Did you know that Hallenstein’s had a waterproofing plant in Dunedin in the 19th century?
Don’t worry, hardly anyone does. But it’s the kind of throw-away comment that can send a thrill down the spine of Dr Jane Malthus. That’s because she has a not-so-secret passion: 19th century clothing and design.
“I am interested in anything to do with dress really, including more recently menswear. Anything can spark my interest to do research… That’s how my paper, ‘Permeable-Impermeable: The Business of Staying Dry in Nineteenth-Century New Zealand’ came about,” explains the Senior Lecturer in Design of her recent research on the Hallenstein factory. “But there’s a bit more detective work yet to be done on that topic before it can be published.”
Detective work it is, or, to use a more apt clothing metaphor, like finding a needle in a haystack. That’s because Victorian-era dressmakers did not document their work. However, with her trained eye, Jane discovers a tell-tale consistency when she looks closely at the techniques being used.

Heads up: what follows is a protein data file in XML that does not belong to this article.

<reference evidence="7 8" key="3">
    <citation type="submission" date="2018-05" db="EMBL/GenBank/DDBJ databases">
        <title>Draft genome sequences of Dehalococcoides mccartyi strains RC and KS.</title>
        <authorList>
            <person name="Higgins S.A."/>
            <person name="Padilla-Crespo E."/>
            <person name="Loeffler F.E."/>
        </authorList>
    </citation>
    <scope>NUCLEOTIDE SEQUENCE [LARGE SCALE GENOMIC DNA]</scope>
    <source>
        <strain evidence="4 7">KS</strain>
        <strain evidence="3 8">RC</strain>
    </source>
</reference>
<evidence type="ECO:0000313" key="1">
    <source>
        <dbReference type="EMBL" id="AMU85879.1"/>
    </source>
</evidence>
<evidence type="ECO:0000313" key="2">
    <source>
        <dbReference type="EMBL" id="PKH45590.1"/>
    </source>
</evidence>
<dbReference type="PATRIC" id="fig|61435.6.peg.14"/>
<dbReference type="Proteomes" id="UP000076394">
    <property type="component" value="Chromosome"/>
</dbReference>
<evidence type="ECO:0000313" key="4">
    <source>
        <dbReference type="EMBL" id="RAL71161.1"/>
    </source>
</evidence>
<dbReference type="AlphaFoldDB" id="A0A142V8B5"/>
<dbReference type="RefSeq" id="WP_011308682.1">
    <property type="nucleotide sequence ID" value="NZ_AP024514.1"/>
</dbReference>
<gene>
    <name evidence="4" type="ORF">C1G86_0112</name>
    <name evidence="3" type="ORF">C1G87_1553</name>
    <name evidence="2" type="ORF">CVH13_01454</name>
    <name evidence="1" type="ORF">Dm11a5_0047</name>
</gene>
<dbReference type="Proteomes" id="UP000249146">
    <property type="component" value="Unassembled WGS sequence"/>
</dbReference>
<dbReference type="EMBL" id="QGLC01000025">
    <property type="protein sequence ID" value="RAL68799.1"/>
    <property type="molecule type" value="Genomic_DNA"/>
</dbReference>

“For example, the piping seen in particular dresses or the way the sleeves were put in was almost always the same. Dressmakers learned those techniques and I was interested in how they learned it. I used letters, diaries, anything that was written by women about clothes or other women, and account books,” she said.
Jane has been working on the fur garment collection at the Otago Museum, is a guest curator for dress exhibits at the Toitu Otago Settlers Museum, and, with a team from Wellington, is compiling a book on 19th and 20th century dress.